Incredibly, the article also suggests that front-paw declawing does not render outdoor cats defenseless because they can climb “small-diameter trees”. What about cats with only wide-diameter trees available, or no trees available? How would a declawed cat escape or defend themselves from a predator then? They would be incapable of doing so.

What are the instances outlined as reasons to amputate a portion of a cat’s toes so it can’t scratch? If an owner “appears likely to euthanize or abandon the cat unless (it) undergoes the procedure” or if the cat shares a household with someone who is medically compromised.

That is a flimsy justification, and utterly without merit. Many people doing rescue and shelter work know: Declawed cats are abandoned and euthanized just like any other cat.

Although Dr. Berg says he “cannot remember the last time” a declawing was performed at Tufts-Cummings since he started as a faculty member in 1987, Catnip‘s promoting declawing as a procedure of so-called last resort justifies this cruelty.

And justifying declawing gives vets and uninformed or selfish pet owners the green light to continue mutilating cats for the crime of being cats and doing what comes naturally to them.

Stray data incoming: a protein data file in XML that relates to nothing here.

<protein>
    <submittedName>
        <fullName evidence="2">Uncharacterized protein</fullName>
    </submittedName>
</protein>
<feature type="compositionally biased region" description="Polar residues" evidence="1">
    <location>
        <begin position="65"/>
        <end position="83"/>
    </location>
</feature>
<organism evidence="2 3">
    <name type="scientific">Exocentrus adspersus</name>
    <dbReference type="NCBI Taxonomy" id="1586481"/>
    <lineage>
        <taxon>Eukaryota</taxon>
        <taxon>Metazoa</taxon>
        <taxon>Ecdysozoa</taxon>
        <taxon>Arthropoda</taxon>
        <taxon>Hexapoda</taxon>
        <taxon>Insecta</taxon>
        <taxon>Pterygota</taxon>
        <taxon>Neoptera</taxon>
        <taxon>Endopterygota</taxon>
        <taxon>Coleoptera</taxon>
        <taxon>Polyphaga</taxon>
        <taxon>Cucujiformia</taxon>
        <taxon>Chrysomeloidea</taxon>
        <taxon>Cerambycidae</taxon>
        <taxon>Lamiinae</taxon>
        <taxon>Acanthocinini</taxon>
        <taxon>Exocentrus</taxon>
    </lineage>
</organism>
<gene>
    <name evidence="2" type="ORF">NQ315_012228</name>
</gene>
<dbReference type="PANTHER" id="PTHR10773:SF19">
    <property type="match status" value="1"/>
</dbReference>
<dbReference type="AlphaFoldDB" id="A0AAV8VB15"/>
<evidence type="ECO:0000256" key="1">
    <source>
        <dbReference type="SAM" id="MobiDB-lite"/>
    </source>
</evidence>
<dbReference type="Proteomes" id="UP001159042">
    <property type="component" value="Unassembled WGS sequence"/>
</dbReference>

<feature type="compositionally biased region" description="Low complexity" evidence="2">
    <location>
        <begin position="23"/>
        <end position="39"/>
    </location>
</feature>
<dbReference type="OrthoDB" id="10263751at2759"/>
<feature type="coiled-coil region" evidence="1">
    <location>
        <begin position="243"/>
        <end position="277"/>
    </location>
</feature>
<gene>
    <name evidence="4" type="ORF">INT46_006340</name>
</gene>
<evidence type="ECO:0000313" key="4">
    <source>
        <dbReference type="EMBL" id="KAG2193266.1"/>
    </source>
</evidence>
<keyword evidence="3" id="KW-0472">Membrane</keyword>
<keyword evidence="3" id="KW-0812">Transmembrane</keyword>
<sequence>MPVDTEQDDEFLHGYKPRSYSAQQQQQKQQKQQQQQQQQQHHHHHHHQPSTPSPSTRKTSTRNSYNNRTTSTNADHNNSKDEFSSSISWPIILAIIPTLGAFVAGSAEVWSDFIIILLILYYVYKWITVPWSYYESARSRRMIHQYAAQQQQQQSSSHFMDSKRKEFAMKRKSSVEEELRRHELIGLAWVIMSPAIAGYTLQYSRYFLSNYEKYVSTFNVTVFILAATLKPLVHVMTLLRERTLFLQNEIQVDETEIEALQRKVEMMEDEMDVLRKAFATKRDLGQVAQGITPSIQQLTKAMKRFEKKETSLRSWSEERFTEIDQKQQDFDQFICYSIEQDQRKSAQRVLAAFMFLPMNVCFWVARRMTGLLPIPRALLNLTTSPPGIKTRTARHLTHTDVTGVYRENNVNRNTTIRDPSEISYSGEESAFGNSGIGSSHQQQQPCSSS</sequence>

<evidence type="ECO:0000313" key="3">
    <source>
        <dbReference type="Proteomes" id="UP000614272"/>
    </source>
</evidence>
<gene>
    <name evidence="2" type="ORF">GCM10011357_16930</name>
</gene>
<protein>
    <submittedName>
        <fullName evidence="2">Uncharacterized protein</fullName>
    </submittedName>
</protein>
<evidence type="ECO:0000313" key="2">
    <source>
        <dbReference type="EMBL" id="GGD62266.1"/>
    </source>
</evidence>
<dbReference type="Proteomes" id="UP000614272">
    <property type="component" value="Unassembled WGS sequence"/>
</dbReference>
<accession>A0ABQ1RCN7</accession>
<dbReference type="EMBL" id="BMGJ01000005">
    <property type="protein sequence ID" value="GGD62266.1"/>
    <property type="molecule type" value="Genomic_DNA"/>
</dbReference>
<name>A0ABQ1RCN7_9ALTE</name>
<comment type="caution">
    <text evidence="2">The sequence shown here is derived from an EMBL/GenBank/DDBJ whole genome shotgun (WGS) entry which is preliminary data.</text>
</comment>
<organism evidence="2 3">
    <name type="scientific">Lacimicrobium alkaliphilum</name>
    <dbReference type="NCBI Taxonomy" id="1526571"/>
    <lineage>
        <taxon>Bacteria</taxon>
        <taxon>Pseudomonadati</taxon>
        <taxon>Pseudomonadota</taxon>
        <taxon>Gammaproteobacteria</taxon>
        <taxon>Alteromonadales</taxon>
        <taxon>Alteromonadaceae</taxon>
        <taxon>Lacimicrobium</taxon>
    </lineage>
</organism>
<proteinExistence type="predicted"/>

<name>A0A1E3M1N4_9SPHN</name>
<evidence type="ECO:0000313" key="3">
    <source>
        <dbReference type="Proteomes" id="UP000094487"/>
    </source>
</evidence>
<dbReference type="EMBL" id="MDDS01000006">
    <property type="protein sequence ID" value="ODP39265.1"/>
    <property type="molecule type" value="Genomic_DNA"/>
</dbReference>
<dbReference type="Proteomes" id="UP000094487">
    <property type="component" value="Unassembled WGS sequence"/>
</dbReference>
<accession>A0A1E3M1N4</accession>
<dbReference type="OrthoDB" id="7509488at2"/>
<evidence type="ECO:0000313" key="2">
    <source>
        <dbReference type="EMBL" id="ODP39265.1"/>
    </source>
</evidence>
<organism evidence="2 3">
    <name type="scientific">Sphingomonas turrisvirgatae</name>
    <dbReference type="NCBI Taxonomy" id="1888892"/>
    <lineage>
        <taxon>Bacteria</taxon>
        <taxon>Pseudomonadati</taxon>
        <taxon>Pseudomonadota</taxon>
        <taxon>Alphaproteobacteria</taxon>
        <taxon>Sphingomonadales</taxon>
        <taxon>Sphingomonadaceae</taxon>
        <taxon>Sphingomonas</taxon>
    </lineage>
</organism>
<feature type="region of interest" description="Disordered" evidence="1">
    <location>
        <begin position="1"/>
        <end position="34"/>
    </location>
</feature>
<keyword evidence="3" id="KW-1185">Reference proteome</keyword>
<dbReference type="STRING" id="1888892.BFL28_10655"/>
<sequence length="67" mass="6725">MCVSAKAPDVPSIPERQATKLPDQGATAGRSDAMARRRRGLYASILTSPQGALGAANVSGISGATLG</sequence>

Dear Dr. Berg,

Catnip‘s careless treatment of declawing does a disservice to cats and does not reflect well on Tufts-Cummings.

Please publish an article in Catnip that takes a humane stand–with reasons declawing should never be done as behavioral intervention. If Tufts-Cummings indeed prohibits this unnecessary surgery, it is especially necessary for its newsletter to inform its readers why it takes this ethical stand.

Anyone adopting a cat must accept that scratching is a normal characteristic of a healthy cat. Amputating a portion of a cat’s toes, or severing the tendons (tendonectomy), to deal with this behavior is patently cruel. There are many humane, sensible options, such as behavioral modification techniques with rehoming, a kinder “last resort”.

Additionally, bite wounds are as dangerous as scratches. What then? Remove the cat’s teeth? To suggest that a cat should be declawed if an owner is medically compromised is absurd. It is important to also note that once deprived of claws, a cat may turn to his only other form of defense—his teeth. It is fairly common for a declawed cat to become a biter, doing so out of fear and frustration.